flushing attachments have of allowing the water inlets to draw in air with consequent water pump damage.

In all cases it is also essential that the outboard motor be allowed to remain in a vertical position after flushing, until all

                                             IAME24.doc PWD 31Jan99         Page - 4
water has drained from the cooling system. This is important to reduce any long term corrosion problems that can occur
even with fresh water if it is left in place for long periods of storage.

Powerhead. Extra four stroke servicing items on the powerhead include oil and oil filter, usually changed at the 100 hour
or annual service, and valve tappet clearances. Camshaft drive belts also require regular inspection for condition and in
some cases regular replacement. Interestingly, spark plugs usually live longer in four strokes, even those with a "waste
spark" ignition system that fire two plugs at a time. This type of ignition system is common because it removes the need
for distributor and long HT leads. Even though the plugs are fired at every TDC (like a two stroke) they are only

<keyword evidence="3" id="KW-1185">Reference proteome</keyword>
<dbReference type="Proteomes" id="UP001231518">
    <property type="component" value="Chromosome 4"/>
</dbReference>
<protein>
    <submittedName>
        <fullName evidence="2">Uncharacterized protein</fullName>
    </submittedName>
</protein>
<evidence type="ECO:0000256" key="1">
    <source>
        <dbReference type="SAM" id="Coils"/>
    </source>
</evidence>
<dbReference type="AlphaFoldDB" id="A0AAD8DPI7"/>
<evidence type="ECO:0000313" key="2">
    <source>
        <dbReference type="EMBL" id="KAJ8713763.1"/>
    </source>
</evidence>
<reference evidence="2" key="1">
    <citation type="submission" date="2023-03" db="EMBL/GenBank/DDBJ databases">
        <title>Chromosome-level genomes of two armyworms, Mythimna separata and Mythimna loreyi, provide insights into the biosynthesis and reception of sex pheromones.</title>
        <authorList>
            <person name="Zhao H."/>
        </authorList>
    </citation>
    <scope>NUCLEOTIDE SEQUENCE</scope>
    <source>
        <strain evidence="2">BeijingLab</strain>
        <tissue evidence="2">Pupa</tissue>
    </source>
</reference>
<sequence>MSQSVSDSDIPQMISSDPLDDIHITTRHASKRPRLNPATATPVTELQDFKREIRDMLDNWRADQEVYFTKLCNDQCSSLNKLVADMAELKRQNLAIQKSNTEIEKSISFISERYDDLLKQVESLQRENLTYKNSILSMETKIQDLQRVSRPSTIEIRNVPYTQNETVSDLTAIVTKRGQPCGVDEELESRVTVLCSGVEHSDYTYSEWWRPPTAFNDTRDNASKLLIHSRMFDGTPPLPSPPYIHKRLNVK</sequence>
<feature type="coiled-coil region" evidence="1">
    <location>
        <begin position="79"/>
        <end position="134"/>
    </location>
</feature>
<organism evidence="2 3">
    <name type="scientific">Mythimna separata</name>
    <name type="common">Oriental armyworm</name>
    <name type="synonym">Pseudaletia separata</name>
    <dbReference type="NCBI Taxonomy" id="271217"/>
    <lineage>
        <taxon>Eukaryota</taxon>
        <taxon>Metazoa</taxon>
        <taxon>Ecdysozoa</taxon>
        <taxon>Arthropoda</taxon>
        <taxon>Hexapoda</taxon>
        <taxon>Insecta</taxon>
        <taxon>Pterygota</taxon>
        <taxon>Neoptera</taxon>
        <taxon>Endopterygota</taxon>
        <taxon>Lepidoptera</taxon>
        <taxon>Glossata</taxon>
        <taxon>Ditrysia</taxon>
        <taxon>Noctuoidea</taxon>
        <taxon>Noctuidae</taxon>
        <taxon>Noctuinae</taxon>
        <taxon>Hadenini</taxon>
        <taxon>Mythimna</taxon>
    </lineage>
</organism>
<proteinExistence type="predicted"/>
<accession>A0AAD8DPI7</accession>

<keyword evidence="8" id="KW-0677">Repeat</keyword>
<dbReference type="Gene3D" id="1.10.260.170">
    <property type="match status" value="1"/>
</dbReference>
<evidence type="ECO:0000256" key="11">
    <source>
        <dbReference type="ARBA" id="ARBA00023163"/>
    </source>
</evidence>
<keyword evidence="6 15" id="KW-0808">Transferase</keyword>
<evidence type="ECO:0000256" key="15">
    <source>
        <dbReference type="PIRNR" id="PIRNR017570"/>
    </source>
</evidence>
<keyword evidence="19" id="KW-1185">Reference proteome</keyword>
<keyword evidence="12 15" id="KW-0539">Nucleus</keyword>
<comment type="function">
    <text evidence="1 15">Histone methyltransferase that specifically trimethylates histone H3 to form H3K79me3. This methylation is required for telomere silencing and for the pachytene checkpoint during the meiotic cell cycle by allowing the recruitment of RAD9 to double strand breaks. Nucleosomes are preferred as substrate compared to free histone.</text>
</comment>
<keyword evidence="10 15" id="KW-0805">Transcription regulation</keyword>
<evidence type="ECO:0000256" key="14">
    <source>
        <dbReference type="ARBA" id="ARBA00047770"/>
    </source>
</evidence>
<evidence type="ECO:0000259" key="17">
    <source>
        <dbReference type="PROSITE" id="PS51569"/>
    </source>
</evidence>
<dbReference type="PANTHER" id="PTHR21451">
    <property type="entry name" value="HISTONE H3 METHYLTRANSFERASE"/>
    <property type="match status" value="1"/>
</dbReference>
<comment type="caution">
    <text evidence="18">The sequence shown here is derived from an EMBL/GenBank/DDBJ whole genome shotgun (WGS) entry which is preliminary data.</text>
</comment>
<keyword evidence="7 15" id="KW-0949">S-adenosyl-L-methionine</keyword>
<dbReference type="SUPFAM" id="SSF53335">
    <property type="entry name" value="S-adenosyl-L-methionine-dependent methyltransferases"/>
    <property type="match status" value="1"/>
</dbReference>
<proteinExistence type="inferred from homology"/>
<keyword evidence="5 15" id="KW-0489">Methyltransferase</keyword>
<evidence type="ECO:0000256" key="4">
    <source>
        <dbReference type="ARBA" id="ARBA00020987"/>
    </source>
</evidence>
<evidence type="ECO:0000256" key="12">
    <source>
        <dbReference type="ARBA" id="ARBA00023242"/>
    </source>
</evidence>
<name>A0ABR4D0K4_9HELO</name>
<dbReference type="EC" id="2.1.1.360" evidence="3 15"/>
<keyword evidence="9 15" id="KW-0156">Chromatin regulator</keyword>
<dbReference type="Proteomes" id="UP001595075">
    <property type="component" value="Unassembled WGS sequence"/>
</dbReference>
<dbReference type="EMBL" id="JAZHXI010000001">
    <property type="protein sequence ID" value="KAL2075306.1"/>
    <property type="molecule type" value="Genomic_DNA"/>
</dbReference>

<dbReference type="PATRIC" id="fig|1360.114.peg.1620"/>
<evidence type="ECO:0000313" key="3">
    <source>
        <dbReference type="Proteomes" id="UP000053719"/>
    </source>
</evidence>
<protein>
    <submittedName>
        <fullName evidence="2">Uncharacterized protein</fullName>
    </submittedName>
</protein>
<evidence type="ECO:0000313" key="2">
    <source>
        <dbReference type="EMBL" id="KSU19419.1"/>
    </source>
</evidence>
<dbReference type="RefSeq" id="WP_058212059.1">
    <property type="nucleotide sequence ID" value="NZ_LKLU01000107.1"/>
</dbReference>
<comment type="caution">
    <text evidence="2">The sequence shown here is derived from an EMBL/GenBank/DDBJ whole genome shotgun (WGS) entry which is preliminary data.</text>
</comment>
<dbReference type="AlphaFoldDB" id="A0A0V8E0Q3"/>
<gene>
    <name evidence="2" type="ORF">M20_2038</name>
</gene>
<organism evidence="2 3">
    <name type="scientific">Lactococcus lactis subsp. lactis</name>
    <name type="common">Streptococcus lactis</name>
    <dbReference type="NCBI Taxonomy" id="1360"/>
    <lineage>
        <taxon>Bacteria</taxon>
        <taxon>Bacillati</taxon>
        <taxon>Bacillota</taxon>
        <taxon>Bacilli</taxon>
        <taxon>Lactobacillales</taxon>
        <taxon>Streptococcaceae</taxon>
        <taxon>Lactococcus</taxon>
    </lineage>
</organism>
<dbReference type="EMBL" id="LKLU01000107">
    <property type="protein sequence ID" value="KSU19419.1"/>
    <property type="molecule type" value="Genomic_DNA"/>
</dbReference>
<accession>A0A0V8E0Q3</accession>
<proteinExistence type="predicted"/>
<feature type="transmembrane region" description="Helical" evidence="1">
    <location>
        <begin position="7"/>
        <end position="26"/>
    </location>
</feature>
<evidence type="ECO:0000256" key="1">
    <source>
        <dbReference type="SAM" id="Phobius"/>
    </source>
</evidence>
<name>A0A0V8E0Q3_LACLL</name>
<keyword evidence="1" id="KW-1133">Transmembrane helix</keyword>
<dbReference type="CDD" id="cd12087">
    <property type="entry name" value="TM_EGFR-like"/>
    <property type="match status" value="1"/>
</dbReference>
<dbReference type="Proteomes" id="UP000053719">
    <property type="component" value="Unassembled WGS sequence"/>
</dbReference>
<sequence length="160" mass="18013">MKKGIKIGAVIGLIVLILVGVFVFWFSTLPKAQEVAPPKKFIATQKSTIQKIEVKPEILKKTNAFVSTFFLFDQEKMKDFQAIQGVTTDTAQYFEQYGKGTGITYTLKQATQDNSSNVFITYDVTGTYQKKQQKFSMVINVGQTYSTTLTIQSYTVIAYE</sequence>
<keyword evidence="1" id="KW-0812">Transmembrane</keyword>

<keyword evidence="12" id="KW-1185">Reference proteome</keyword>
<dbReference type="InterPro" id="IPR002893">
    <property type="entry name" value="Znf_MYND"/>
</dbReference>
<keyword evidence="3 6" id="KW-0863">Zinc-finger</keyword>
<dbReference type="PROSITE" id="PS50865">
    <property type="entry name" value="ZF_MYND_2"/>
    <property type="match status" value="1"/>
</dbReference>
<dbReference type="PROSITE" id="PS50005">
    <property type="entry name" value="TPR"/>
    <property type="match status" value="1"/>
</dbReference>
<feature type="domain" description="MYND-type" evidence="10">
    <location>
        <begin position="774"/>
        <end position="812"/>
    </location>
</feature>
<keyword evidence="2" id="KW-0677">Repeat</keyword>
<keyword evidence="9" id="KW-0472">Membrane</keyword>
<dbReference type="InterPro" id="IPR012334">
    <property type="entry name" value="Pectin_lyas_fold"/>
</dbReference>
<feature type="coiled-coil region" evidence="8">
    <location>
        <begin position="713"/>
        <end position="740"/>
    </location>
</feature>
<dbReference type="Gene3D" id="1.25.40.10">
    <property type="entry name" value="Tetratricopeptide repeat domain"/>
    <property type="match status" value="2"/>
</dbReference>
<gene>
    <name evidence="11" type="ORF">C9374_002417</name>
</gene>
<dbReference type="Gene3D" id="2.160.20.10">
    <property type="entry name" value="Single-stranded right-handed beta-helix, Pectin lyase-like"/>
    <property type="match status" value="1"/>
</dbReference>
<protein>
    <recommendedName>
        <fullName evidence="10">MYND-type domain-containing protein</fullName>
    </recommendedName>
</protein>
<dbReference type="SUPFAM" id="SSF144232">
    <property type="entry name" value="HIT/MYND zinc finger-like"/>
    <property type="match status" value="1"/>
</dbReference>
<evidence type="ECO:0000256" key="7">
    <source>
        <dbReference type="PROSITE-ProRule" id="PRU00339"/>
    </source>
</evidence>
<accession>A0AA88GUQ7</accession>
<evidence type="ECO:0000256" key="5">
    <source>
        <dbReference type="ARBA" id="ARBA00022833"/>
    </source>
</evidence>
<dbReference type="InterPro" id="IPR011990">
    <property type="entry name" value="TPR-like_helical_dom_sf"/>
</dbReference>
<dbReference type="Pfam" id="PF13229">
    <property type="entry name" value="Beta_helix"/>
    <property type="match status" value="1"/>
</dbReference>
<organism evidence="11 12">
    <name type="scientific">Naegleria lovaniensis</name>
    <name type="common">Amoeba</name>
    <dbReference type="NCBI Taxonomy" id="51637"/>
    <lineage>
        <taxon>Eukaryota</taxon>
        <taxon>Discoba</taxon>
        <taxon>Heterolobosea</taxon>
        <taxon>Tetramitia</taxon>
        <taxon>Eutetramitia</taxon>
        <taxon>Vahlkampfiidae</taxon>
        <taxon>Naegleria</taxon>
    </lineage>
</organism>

exposed to combustion temperatures on every other revolution, so electrode wear is reduced.

Fuel System. Very similar carburettor and EFI systems exist on both two and four stroke outboards. They also operate
similarly, with one exception. Four stroke carburettor models often have acceleration pumps where two strokes do not.
This can make starting a bit tricky if you are in the habit twisting the throttle before starting, as small four stroke engines
can be easily flooded.

Operating characteristics. Two and four stroke outboards can feel quite different to the boat operator, even though they
are doing the same job. The lower number of firing strokes in the four stroke engine makes it sound quieter at all speeds.
Actually, the decibel meter shows that similar sized engines of both types are very close in noise output, especially at
high speeds, but the human ear favours the lower frequency sound of the four stroke. Four strokes are generally more
content to idle smoothly for long periods, a benefit of the separated intake and exhaust events mentioned previously.

Which is best? This argument will probably rage for years. History indicates the two stroke has been favoured because